One hot summer’s day a Grasshopper sat on a blade of grass enjoying the sunshine.
‘What a fine day,’ he said. ‘The sun’s shining and I’ve got as much grass as I can eat.’
The Grasshopper spent the whole morning stuffing his face until he couldn’t eat another thing.
‘Right,’ he said. ‘Now I’ll make some music.’
He rubbed his back legs against his wings and made a loud buzzing sound.
‘Lovely,’ said the Grasshopper. ‘Nothing better than the sound of a happy Grasshopper.’
‘Give it a rest,’ said a passing Ant.
‘What?’ said the Grasshopper.
‘I’m trying to work here,’ said the Ant. ‘You’re giving me a headache.’
‘You don’t like my music?’ said the Grasshopper
‘Not my kind of thing,’ said the Ant. ‘Anyway ain’t got time to stand around talking about music. Got stuff to do.’
‘Stuff?’ said the Grasshopper. ‘What stuff have you got to do on a lovely sunny morning like this?’
‘Gotta get this food shifted,’ said the Ant.
The Grasshopper noticed that the Ant was dragging along a huge ear of corn.
‘That looks like hard work, mate,’ said the Grasshopper.
‘Tell me about it,’ said the Ant.
‘What you doing with it?’ said the Grasshopper.
‘Taking it to our nest,’ said the Ant.
‘What’re you doing that for?’
‘Food for the winter,’ said the Ant. ‘Gotta get ready for the winter.’
‘Why?’ said the Grasshopper. ‘Winter won’t come for ages. Won’t be winter till...the winter. It’s summer now. Why worry about the winter?’
‘We always worry about the winter.’ said the Ant. ‘We spend all summer gathering up food for the winter. It’s what we Ants do.’
‘It’s not what Grasshoppers do,’ said the Grasshopper. ‘We Grasshoppers know how to enjoy the summer. Eat...sleep...make some cool music...It’s a fine life. We Grasshoppers know how to live, see.’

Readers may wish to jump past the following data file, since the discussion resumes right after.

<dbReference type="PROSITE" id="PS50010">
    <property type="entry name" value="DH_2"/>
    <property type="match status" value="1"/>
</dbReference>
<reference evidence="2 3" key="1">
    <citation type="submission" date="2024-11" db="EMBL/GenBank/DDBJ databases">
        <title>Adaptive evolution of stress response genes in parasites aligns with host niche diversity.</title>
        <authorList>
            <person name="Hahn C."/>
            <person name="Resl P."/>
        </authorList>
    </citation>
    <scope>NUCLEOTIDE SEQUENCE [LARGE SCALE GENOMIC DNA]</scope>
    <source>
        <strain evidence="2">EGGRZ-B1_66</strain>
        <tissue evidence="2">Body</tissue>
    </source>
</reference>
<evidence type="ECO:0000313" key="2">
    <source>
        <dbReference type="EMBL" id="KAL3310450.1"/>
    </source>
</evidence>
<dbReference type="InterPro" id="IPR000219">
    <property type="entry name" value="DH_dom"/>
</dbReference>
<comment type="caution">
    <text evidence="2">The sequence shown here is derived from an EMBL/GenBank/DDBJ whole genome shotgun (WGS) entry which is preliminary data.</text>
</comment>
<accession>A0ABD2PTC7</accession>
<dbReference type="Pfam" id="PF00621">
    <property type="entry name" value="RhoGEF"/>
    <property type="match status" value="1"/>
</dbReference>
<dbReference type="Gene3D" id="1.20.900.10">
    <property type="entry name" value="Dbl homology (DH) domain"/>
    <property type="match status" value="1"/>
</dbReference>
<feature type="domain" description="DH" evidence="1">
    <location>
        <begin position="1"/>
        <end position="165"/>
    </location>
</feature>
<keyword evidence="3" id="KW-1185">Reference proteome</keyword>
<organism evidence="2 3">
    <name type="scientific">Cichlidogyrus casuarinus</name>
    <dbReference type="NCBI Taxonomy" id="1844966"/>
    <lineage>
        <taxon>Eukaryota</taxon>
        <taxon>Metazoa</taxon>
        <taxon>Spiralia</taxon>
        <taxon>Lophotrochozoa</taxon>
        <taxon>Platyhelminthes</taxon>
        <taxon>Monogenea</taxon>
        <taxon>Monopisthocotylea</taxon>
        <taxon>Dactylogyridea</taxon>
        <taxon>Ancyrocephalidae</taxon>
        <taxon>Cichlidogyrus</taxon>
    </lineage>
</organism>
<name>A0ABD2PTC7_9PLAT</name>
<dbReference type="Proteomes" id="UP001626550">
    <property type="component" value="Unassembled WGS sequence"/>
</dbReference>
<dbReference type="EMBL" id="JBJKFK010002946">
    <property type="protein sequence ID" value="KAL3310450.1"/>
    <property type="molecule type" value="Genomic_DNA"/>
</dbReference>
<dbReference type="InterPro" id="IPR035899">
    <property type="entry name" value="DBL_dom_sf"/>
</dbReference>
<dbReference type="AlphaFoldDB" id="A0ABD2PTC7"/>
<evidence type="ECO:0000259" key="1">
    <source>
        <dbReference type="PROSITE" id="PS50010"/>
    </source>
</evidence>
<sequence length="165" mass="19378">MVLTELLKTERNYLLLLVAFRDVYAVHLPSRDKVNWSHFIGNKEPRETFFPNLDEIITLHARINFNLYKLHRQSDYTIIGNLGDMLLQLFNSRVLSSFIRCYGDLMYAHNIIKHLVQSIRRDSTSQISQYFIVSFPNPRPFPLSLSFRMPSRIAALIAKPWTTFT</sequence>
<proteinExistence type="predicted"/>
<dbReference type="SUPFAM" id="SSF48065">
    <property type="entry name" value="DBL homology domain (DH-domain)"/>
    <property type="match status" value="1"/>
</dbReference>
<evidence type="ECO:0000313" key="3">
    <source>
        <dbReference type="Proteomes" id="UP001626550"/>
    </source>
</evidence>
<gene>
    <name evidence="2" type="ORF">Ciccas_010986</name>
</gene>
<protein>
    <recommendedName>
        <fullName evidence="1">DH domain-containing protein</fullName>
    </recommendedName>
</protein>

‘Right,’ said the Ant. ‘I’ll leave you to it.’
‘Don’t go Ant, mate,’ said the Grasshopper. ‘Stick around. Pass the day with me.’
‘Sorry.’ said the Ant. ‘Like I said I got stuff to do.’
The Ant dragged his ear of corn and struggled off across the field.
‘Please yourself,’ called the Grasshopper. ‘I’m not bothered. I got stuff to do too. Got all this grass to eat. Got the sun to enjoy. Not gonna waste a lovely day like this talking to Ants.’
‘Have you ever seen a more silly creature than an Ant?’ shouted the grasshopper.
It was winter. The Grasshopper was cold. Too cold to hop. Too cold to make his music. And he was hungry. He’d spent all day looking for something to eat. Suddenly he saw the Ant.
‘Hello Ant,’ he shivered. ‘Remember me?’
‘Yep,’ said the Ant.
‘Cold,’ isn’t it,’ said the Grasshopper.
‘Nice and warm in our nest,’ said the Ant.
‘Not so much to eat now is there,’ said the Grasshopper.
‘We’ve got plenty,’ said the Ant. ‘Our store rooms are full of seeds and corn. Got loads of food. Enough to see us safely through to Spring.’
‘Loads of food eh?’ said the Grasshopper. ‘Look...mate...I don’t suppose I could..? I don’t suppose you’d be able to give me..?’
‘You said you’d never seen a more silly creature than an Ant,’ said the Ant.
‘I didn’t mean that,’ said the Grasshopper. ‘That was just a joke. Oh come on. Just a couple of ears of corn. You can spare it. I’ve got nothing.’
‘Sorry...mate,’ said the Ant. ‘If you save up on the days when you have plenty then there’ll never be a day when you have nothing.’
The Ant hurried down into his warm nest knowing that he’d never ever see that Grasshopper again.